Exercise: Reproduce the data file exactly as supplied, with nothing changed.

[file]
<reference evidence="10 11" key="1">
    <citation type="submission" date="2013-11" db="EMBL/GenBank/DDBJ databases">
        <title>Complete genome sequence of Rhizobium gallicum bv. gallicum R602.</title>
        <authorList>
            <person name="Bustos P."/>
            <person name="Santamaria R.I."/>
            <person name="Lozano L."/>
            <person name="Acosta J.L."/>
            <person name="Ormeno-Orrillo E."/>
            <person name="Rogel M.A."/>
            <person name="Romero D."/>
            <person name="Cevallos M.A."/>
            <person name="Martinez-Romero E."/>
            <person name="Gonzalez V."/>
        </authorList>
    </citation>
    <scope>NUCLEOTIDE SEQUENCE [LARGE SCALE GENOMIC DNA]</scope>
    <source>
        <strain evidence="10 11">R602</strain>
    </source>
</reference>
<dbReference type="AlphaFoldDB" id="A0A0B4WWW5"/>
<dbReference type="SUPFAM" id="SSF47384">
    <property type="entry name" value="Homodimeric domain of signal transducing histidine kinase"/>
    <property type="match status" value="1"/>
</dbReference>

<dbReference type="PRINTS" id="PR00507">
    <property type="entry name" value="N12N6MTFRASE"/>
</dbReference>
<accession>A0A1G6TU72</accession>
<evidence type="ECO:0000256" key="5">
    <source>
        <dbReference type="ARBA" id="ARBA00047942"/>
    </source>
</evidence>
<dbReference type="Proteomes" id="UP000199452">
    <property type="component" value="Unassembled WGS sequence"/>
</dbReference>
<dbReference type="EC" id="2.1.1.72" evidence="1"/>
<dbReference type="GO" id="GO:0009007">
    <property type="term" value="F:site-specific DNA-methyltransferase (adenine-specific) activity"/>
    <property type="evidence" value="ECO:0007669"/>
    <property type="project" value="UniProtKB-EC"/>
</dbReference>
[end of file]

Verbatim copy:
<reference evidence="10 11" key="1">
    <citation type="submission" date="2013-11" db="EMBL/GenBank/DDBJ databases">
        <title>Complete genome sequence of Rhizobium gallicum bv. gallicum R602.</title>
        <authorList>
            <person name="Bustos P."/>
            <person name="Santamaria R.I."/>
            <person name="Lozano L."/>
            <person name="Acosta J.L."/>
            <person name="Ormeno-Orrillo E."/>
            <person name="Rogel M.A."/>
            <person name="Romero D."/>
            <person name="Cevallos M.A."/>
            <person name="Martinez-Romero E."/>
            <person name="Gonzalez V."/>
        </authorList>
    </citation>
    <scope>NUCLEOTIDE SEQUENCE [LARGE SCALE GENOMIC DNA]</scope>
    <source>
        <strain evidence="10 11">R602</strain>
    </source>
</reference>
<dbReference type="AlphaFoldDB" id="A0A0B4WWW5"/>
<dbReference type="SUPFAM" id="SSF47384">
    <property type="entry name" value="Homodimeric domain of signal transducing histidine kinase"/>
    <property type="match status" value="1"/>
</dbReference>

<dbReference type="PRINTS" id="PR00507">
    <property type="entry name" value="N12N6MTFRASE"/>
</dbReference>
<accession>A0A1G6TU72</accession>
<evidence type="ECO:0000256" key="5">
    <source>
        <dbReference type="ARBA" id="ARBA00047942"/>
    </source>
</evidence>
<dbReference type="Proteomes" id="UP000199452">
    <property type="component" value="Unassembled WGS sequence"/>
</dbReference>
<dbReference type="EC" id="2.1.1.72" evidence="1"/>
<dbReference type="GO" id="GO:0009007">
    <property type="term" value="F:site-specific DNA-methyltransferase (adenine-specific) activity"/>
    <property type="evidence" value="ECO:0007669"/>
    <property type="project" value="UniProtKB-EC"/>
</dbReference>